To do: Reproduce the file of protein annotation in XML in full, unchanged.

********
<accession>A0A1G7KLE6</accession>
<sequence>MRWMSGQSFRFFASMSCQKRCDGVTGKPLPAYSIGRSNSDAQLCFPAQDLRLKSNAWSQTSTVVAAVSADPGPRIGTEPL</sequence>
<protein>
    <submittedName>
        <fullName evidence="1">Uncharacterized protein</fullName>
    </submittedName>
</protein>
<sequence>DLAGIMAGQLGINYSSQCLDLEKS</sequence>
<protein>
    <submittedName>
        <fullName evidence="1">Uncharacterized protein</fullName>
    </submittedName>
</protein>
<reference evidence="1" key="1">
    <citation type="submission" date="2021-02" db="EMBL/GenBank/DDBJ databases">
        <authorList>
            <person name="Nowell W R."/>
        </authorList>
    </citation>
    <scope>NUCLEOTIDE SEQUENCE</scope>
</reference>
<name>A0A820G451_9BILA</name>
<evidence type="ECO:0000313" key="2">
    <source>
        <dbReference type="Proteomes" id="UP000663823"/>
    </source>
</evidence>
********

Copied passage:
<accession>A0A1G7KLE6</accession>
<sequence>MRWMSGQSFRFFASMSCQKRCDGVTGKPLPAYSIGRSNSDAQLCFPAQDLRLKSNAWSQTSTVVAAVSADPGPRIGTEPL</sequence>
<protein>
    <submittedName>
        <fullName evidence="1">Uncharacterized protein</fullName>
    </submittedName>
</protein>
<sequence>DLAGIMAGQLGINYSSQCLDLEKS</sequence>
<protein>
    <submittedName>
        <fullName evidence="1">Uncharacterized protein</fullName>
    </submittedName>
</protein>
<reference evidence="1" key="1">
    <citation type="submission" date="2021-02" db="EMBL/GenBank/DDBJ databases">
        <authorList>
            <person name="Nowell W R."/>
        </authorList>
    </citation>
    <scope>NUCLEOTIDE SEQUENCE</scope>
</reference>
<name>A0A820G451_9BILA</name>
<evidence type="ECO:0000313" key="2">
    <source>
        <dbReference type="Proteomes" id="UP000663823"/>
    </source>
</evidence>